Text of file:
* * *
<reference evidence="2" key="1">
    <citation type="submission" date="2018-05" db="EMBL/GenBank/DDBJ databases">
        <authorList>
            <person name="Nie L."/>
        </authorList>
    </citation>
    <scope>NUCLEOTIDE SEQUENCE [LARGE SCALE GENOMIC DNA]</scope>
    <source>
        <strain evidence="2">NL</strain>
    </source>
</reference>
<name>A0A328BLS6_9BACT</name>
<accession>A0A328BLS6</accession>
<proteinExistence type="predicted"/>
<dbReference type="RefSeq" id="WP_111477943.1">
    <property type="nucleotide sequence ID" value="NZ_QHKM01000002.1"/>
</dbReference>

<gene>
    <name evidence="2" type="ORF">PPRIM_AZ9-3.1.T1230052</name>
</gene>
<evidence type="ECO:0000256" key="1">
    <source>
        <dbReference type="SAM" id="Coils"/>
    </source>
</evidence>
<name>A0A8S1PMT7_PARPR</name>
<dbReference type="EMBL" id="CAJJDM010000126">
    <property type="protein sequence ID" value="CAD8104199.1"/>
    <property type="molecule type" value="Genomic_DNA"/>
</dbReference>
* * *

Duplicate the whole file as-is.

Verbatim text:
<reference evidence="2" key="1">
    <citation type="submission" date="2018-05" db="EMBL/GenBank/DDBJ databases">
        <authorList>
            <person name="Nie L."/>
        </authorList>
    </citation>
    <scope>NUCLEOTIDE SEQUENCE [LARGE SCALE GENOMIC DNA]</scope>
    <source>
        <strain evidence="2">NL</strain>
    </source>
</reference>
<name>A0A328BLS6_9BACT</name>
<accession>A0A328BLS6</accession>
<proteinExistence type="predicted"/>
<dbReference type="RefSeq" id="WP_111477943.1">
    <property type="nucleotide sequence ID" value="NZ_QHKM01000002.1"/>
</dbReference>

<gene>
    <name evidence="2" type="ORF">PPRIM_AZ9-3.1.T1230052</name>
</gene>
<evidence type="ECO:0000256" key="1">
    <source>
        <dbReference type="SAM" id="Coils"/>
    </source>
</evidence>
<name>A0A8S1PMT7_PARPR</name>
<dbReference type="EMBL" id="CAJJDM010000126">
    <property type="protein sequence ID" value="CAD8104199.1"/>
    <property type="molecule type" value="Genomic_DNA"/>
</dbReference>